Wednesday, March 27, 2013
The North Shore Performing Arts Center in Skokie will be hosting a free event this spring.
The classic Charles Dickens' tale A Christmas Carol will be performed at the North Shore Performing Arts Center in Skokie this spring. The event will feature a full symphony orchestra, choir, narrator and three soloists. Composer Bob Christianson and lyricist Alisa Hauser created an original score with musical styles that range from classical and Broadway to blues and even gospel. Attendance is free. The performance will be at the North Shore Performing Arts Center, 9501 Skokie Blvd., on Sunday May 5 at 2:30 p.m. The show is 1 hour and 20 minutes with a 20 minute intermission. The show is recommended for children 10-years and up. For more information, we suggest you check out the group's website.
Tuesday, December 25, 2012
From Lionel Barrymore to Jim Carrey, they have all played the main character of Charles Dickens’ ‘A Christmas Carol.’ The first movie version cast Tom Ricketts in the role the last time the Cubs won a World Series.
Ebenezer Scrooge may not be the most played role by an actor but over 35 people have reprised the role from British nobility to Scrooge McDuck, an animated version of the character with a strong resemblance to Walt Disney’s Donald Duck, according to an Internet Search. Patch was going to do a poll to let readers vote for their favorite Scrooge, but there are way too many for a credible contest so we invite you to share your memories in the comments beneath this story. Earlier: What Is a Humbug? Patch will give you some history to stimulate your memory and then we ask you to debate away. Would you believe Patch research showed the first person to play Scrooge in a movie was Tom Ricketts and the film was made in Chicago the last time the …
Monday, December 24, 2012
When Ebenezer Scrooge said, “Christmas, bah humbug,” what did he mean?
When Charles Dickens first had Ebenezer Scrooge utter the words, “Christmas, bah humbug,” six days before the holiday in 1843, what did the English author have in mind? Was Scrooge comparing the holiday to an insect? No. But it was nothing good either. The word humbug first made its way into the English language as slang about 100 years before Dickens wrote “A Christmas Carol,” according to the Miriam Webster online dictionary and my college version of Webster’s New World Dictionary. Neither dictionary nor an online search shed much light into the meaning of the word in the 1750’s other than it was used by college students. By the time Dickens penned the utterance into the vocabulary for use by a man whose name has become synonymous with …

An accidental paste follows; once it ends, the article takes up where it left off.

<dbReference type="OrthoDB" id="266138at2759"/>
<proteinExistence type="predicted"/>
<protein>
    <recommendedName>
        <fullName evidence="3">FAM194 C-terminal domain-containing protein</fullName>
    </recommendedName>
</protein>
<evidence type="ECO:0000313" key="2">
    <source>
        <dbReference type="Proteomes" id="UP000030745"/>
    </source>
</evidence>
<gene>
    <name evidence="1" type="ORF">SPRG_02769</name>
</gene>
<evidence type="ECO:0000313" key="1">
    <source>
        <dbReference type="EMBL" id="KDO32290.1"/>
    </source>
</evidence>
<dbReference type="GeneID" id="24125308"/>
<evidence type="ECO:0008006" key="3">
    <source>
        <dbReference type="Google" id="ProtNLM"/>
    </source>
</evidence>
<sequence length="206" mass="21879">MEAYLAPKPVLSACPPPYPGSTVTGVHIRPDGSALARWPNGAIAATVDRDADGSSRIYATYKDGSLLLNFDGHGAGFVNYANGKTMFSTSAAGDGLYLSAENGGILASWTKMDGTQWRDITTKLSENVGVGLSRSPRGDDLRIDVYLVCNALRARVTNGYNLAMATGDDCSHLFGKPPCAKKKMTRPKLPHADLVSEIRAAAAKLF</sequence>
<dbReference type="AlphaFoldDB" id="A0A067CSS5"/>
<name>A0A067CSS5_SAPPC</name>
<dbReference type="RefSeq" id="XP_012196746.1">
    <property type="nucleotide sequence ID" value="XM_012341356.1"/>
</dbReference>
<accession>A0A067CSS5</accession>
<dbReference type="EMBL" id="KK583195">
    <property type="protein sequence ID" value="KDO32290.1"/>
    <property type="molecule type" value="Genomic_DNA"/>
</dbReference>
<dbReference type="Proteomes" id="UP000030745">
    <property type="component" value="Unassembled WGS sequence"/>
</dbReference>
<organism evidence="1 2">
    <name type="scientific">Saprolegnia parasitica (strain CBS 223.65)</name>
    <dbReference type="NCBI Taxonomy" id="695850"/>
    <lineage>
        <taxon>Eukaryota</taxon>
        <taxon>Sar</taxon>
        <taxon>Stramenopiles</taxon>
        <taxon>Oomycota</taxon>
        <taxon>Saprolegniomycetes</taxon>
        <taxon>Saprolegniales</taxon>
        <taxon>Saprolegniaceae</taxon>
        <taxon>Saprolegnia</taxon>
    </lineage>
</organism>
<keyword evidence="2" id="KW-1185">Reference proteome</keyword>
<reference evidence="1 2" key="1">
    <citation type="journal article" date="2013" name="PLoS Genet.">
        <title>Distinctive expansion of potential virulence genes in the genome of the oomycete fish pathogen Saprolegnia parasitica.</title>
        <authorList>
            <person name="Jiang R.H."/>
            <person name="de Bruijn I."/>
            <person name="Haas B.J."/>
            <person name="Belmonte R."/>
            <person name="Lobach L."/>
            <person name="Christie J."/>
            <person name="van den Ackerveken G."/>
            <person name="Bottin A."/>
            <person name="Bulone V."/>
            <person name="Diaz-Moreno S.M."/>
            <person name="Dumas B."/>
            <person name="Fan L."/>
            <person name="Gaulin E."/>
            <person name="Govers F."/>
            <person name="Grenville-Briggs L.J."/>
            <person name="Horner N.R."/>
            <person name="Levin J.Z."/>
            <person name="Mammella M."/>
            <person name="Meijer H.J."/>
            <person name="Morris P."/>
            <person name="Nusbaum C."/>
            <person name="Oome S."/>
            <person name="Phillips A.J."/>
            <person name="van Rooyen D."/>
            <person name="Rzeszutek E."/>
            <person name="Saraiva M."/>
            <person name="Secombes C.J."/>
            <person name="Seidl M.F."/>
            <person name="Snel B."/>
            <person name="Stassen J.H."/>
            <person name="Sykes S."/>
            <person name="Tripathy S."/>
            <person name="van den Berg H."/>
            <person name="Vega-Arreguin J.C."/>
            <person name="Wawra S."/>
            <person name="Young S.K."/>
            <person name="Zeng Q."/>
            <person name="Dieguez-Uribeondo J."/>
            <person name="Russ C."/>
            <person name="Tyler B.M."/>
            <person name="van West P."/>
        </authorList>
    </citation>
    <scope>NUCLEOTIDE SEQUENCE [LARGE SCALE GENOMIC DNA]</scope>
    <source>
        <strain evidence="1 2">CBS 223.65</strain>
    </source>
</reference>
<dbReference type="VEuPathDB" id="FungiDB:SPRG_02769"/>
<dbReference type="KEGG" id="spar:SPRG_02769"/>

Thursday, December 6, 2012
Because this show takes such an unflinching look at things we fear, and lets the power of love transcend them, it achieves heights that are all the more joyous.
The Goodman Theatre's production of "A Christmas Carol" does not shy away from the dark, the frightening, and all those things we prefer not to think about. Indeed, this production uses stage wizardry to solidly confront us with many of the biggest fear factors in human life--poverty, sickness, loss, regrets and death. Because of that, Ebenezer Scrooge's gradual emergence from the darkness into the light takes on a magnificent feeling of triumph. It's a fully cathartic experience. This is the show's 35th year, and I've been seeing it, on a pretty regular basis, for about 13 years. Every time, it pulls me into its Dickensian world with the stellar quality of its acting, directing that brings out nuances of humor and grimness, and fine …
Thursday, December 1, 2011
The singing, music, dancing and most of the acting hit high notes.
When the lights come up on Metropolis Performing Arts Centre's production of "A Christmas Carol," they reveal Bob Cratchit's family sitting around their dining room table. That's a jolt for theater-goers accustomed to the traditional version of the show. It represents a radical re-working of the script by Scott Woldman, resident playwright at Metropolis Performing Arts Centre in Arlington Heights, where the show runs through Dec. 24. The production has some fine acting, music, singing and dancing. The most notable thing about it, however, is the new script, which has some strengths as well as weaknesses. Woldman's version makes Bob Cratchit the occasional narrator and uses his narrations as an organizing framework for the story. The …